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The most obvious practical consequence was a call for holiness. “… the coming of the Lord is at hand. Do not grumble …,” writes James (5:8 f.). John urges Christians to holy living “so that when he appears we may have confidence and not shrink from him in shame” (1 John 2:28). Peter concludes his discussion of the Advent with the question, “What sort of persons ought you to be in lives of holiness and godliness?” (2 Pet. 3:11b). This holiness does not mean escape from the world. On the contrary, it means involving oneself in the world at every possible point, pervading it with a new quality of life supplied by the Holy Spirit. God means us to exhibit in this sinful and transitory world the fragrant beauty of the age to come. He who has called us is holy. He who will come for us is holy. In the meantime, he has given us his Holy Spirit to work out in our lives something of his holy character.

It is much the same with evangelism. The Christian knows that the decisive acts in world history have been successfully carried through by Jesus; he knows that Jesus is even now Lord in the universe, albeit unrecognized and opposed; he knows that the day will come when Christ’s sovereignty will be conclusively manifested. This drives him to service in the cause of Christ. The Church is the only part within the total realm of Jesus that gladly and obediently recognizes his lordship. It is, therefore, the Church’s privilege and responsibility to seek, in the King’s name, to bring his rebel subjects into the same happy royal family. The present, then, is no trivial passage of time while we wait for the end to come; it is the time of grace, the time of the Spirit, the time of opportunity. The preaching of the Gospel is always and to every generation a sign of the end (Mark 13:10). For the Gospel concerns a Person whose first coming ushered in the last days and whose return will seal them; its proclamation issues from the command of this Person and is empowered by his Spirit. It is eschatological through and through.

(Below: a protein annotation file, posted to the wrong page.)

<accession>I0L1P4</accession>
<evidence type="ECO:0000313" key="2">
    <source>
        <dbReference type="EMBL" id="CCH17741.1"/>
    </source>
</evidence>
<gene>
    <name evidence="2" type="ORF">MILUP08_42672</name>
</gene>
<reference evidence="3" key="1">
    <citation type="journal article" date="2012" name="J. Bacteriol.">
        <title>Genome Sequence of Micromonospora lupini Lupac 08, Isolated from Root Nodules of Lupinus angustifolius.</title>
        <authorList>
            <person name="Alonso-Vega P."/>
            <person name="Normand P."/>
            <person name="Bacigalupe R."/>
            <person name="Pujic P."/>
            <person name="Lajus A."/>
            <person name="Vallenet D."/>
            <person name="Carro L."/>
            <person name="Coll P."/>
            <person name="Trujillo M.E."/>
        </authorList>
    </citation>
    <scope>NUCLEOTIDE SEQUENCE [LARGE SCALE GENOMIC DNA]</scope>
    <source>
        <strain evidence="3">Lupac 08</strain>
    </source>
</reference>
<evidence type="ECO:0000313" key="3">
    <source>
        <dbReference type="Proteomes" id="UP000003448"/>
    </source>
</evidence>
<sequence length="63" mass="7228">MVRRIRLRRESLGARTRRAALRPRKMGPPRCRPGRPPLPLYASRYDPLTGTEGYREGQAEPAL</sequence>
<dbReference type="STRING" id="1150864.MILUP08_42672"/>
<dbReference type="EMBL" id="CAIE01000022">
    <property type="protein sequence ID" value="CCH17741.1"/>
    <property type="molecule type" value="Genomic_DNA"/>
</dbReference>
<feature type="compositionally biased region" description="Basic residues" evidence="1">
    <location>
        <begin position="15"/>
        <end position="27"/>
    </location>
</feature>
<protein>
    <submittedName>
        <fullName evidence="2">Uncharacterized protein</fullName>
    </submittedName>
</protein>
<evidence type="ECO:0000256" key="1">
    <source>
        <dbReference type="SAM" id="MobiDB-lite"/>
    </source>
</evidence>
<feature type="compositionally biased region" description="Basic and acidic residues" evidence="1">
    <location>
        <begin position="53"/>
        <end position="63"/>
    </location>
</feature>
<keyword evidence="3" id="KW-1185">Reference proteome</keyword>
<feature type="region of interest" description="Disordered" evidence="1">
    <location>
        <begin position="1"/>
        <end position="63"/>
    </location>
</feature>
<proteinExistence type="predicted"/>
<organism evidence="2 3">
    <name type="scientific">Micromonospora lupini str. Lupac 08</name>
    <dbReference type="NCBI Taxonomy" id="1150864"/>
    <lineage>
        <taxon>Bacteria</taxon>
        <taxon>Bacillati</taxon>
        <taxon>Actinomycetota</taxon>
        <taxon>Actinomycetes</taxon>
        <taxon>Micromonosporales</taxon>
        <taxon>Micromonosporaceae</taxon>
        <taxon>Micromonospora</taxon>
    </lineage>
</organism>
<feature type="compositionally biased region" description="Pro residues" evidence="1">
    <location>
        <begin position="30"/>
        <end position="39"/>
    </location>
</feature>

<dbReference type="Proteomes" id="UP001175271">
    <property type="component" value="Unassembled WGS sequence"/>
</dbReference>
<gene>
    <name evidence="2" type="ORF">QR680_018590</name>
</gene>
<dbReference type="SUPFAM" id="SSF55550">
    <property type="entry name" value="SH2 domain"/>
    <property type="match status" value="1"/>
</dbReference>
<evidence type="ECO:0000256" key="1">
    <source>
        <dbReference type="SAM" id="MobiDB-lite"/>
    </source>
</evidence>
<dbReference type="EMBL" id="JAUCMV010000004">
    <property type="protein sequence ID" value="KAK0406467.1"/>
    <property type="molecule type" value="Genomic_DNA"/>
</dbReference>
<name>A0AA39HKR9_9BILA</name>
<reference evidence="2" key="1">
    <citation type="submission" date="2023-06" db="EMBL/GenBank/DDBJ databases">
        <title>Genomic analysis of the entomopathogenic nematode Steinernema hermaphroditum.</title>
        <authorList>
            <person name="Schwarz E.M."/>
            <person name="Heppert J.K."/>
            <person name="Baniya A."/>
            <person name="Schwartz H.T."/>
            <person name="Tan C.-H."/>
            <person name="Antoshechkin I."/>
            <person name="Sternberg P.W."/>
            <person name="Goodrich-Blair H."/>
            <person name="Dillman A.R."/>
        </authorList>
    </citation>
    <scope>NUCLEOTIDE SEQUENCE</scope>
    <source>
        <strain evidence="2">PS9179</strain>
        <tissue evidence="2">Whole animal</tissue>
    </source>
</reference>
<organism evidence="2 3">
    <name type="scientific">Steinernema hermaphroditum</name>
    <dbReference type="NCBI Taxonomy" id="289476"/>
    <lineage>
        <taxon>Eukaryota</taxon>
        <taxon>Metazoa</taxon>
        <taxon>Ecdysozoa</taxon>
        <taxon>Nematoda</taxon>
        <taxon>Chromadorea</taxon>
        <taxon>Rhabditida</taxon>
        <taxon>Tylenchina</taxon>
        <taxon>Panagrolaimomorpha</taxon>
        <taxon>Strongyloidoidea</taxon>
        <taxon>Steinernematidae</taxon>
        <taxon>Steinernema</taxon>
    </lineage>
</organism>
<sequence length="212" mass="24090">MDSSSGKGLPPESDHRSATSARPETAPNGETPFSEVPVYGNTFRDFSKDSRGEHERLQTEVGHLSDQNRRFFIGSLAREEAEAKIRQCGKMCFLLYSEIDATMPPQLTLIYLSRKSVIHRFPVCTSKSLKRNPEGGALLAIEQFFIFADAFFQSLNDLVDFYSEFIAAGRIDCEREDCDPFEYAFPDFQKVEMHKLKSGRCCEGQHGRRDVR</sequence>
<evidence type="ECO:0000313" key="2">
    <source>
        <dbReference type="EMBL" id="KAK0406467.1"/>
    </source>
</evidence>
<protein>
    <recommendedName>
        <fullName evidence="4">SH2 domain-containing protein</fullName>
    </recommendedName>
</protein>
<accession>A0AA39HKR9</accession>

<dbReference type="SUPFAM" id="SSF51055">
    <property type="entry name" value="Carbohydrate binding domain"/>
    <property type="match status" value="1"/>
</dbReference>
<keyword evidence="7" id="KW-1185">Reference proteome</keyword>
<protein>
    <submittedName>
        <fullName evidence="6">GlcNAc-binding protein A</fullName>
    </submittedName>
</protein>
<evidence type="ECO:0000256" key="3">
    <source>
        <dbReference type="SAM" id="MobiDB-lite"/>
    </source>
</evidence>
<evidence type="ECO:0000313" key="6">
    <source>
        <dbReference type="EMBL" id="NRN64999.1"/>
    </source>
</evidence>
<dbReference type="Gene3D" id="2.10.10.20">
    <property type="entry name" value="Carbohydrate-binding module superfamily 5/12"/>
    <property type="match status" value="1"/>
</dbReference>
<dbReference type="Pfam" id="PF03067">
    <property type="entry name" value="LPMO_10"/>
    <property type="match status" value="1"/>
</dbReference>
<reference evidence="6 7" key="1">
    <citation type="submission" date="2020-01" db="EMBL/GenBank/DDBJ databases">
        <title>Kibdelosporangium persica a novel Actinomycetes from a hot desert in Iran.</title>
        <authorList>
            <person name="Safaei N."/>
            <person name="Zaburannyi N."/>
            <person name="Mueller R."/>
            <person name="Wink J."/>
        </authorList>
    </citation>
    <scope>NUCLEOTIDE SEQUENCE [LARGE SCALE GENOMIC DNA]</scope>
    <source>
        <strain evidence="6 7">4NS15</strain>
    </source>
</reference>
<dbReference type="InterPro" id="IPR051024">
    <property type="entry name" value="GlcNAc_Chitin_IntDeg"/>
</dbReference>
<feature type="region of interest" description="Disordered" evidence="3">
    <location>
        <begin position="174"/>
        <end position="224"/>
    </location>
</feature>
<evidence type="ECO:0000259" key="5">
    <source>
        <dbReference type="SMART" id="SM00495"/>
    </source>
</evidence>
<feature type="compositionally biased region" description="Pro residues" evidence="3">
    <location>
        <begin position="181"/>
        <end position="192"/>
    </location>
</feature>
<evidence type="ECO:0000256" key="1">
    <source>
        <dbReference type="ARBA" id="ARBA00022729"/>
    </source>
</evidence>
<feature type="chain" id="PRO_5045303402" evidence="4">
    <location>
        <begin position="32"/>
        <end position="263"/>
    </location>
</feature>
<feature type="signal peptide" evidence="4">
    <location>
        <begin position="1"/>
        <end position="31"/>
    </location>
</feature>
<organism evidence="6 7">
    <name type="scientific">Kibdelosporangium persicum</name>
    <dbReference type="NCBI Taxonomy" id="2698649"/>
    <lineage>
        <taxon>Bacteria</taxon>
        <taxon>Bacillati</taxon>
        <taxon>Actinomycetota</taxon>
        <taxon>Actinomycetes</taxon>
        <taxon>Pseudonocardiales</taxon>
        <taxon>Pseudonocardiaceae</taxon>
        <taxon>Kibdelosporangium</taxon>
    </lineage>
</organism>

Finally, the doctrine of the Advent, with its repeated call to “Watch,” teaches us the need for discernment, in a way that is obscured if we think only of a Second Coming. The New Testament does not isolate it like that. It does not speak of a Second Coming. The Parousia is not only a single datable event in future history any more than the Fall was in past history. Both are, in a sense, contemporary. The Christ who came and who will come, this same Christ is even now coming to us clay by day. He challenges us constantly and knocks for admission to our thinking and behavior. The parable of the sheep and the goats tells us plainly that Christ confronts us in and through our fellows who are in need, in prison, in famine. Do we not often fail to recognize him because we are looking for the wrong thing? In the days of his flesh, Jesus met people not as God, tout simple, but as man, their neighbor. And in their response to their neighbor, men made and evidenced their response to God. That is still God’s way. And that it is, is a merciful thing. We are not overwhelmed by the naked majesty of God but by his incognito are given room to make our response. At the same time, of course, it is a devastating thing. For we are judged, not by one alien to ourselves, but by our response to Christ’s challenge to us in and through our neighbors. This is not, of course, to subscribe to the heresy that all men are “in Christ” without knowing it; that is manifestly untrue to the New Testament. But it does surely mean that Christ challenges us to Christian action by confronting us with apparently secular needs and people. How we need to pray for discernment so that we may hear Christ speaking to us, coming at us, through the Negro family in the tenement, the lonely widower down the road, the troubled one in the newspaper headlines, the tramp at the door. At points like these Christ comes to us and knocks for admission. By the decisions we make in daily “secular” life we build up the characters that we shall eventually be. Whether we shall welcome him or shrink from him at his final coming will depend not a little on whether in the small choices of daily life we have learned to live with Jesus, to welcome Jesus, to learn from Jesus; or whether we have, for all our protestations of faith and obedience, excluded him from large areas of our lives and grown deaf to his knock. As now, so then. That is where the doctrine of the Coming of Christ touches us most nearly; that is where it is relevant to our ordinary living all day and every day. Should it not bring us in penitence and humility to ask him for that priceless gift of discernment, so that in all we do and behind all we meet we may see Jesus, and thus prepare ourselves and others for his final Coming?